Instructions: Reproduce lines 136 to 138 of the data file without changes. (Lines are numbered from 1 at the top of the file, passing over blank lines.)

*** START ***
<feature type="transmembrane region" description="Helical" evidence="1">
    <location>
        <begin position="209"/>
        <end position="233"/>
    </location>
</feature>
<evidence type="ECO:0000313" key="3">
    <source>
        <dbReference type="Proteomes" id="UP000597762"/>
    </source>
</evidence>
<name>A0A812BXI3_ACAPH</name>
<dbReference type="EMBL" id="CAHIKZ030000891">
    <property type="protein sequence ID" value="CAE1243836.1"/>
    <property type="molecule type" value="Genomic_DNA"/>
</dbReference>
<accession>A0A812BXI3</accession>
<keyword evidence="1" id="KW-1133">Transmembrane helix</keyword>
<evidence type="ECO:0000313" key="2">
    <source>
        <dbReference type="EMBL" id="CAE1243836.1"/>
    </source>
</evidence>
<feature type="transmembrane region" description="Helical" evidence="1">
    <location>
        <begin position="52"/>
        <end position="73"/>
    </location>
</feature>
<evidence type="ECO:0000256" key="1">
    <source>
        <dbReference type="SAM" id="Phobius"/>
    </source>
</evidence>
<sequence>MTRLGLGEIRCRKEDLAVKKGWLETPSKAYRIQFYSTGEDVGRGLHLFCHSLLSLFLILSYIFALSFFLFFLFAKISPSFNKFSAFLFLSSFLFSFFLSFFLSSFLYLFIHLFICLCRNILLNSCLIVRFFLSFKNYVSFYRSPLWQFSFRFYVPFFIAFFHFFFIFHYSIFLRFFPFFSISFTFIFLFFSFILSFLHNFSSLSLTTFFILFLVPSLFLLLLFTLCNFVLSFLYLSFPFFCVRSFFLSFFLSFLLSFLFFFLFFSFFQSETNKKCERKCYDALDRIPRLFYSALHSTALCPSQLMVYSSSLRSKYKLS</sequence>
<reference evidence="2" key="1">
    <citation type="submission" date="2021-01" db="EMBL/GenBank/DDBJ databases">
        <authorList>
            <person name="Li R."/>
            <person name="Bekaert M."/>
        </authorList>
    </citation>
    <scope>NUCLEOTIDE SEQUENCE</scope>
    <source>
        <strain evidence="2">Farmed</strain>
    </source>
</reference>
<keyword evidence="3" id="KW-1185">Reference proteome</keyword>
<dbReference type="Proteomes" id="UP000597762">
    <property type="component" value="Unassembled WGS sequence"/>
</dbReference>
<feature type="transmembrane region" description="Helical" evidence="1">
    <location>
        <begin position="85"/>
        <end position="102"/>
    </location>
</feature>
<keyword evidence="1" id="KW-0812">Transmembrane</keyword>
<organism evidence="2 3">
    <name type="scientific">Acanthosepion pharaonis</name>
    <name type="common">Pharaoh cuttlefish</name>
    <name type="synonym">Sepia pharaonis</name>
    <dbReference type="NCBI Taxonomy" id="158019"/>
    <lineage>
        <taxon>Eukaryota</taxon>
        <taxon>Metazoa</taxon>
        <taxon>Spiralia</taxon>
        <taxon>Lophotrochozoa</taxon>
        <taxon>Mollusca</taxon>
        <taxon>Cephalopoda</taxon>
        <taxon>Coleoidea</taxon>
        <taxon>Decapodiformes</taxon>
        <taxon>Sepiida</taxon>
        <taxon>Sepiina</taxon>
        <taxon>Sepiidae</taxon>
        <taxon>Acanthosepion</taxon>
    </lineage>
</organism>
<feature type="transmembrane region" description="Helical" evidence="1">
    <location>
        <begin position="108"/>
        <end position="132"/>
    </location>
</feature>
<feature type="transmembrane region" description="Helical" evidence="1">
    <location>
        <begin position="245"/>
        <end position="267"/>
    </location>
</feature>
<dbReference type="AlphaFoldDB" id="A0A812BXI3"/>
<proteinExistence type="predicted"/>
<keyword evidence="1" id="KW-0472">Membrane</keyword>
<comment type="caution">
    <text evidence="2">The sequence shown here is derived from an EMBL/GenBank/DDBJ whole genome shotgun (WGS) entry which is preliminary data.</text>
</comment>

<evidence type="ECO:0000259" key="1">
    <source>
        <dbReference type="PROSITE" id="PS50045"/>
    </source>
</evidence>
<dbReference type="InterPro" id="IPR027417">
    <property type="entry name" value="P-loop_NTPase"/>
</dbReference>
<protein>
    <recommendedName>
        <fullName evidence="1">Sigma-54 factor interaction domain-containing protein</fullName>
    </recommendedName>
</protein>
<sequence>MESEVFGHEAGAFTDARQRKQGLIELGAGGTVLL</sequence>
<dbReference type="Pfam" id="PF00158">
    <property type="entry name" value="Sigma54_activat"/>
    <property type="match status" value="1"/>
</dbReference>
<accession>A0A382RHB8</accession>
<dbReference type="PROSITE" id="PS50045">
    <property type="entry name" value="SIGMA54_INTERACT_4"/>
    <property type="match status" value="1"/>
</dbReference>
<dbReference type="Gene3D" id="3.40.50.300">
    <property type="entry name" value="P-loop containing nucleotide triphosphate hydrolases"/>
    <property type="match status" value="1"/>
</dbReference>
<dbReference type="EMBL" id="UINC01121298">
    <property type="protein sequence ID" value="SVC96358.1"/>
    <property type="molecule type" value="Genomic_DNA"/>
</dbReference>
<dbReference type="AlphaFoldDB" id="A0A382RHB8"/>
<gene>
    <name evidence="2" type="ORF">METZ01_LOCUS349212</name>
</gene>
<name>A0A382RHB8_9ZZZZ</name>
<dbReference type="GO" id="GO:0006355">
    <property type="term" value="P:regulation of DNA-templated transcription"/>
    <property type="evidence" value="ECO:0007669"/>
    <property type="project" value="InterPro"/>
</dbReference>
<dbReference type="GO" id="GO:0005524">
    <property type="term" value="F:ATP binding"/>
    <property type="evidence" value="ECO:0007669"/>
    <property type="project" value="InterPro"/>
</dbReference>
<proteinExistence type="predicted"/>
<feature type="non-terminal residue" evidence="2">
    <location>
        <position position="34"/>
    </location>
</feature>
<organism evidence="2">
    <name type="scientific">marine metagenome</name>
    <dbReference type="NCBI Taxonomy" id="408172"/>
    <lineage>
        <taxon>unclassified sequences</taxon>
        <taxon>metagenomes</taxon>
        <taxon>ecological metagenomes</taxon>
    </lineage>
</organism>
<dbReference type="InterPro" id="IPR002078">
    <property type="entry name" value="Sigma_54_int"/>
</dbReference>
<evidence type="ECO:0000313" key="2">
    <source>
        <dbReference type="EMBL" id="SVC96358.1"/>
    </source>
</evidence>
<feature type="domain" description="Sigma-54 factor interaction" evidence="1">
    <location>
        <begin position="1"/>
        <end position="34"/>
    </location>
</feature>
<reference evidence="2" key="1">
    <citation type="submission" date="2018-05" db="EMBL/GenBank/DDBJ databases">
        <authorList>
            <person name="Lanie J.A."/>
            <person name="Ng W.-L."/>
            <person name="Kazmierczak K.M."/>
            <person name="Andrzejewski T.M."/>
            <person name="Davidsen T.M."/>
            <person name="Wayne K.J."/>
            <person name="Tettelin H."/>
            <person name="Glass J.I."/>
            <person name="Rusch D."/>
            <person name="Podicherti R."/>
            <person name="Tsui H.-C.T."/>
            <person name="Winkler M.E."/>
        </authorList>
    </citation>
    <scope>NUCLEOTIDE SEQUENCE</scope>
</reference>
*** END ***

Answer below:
    <property type="project" value="InterPro"/>
</dbReference>
<dbReference type="GO" id="GO:0005524">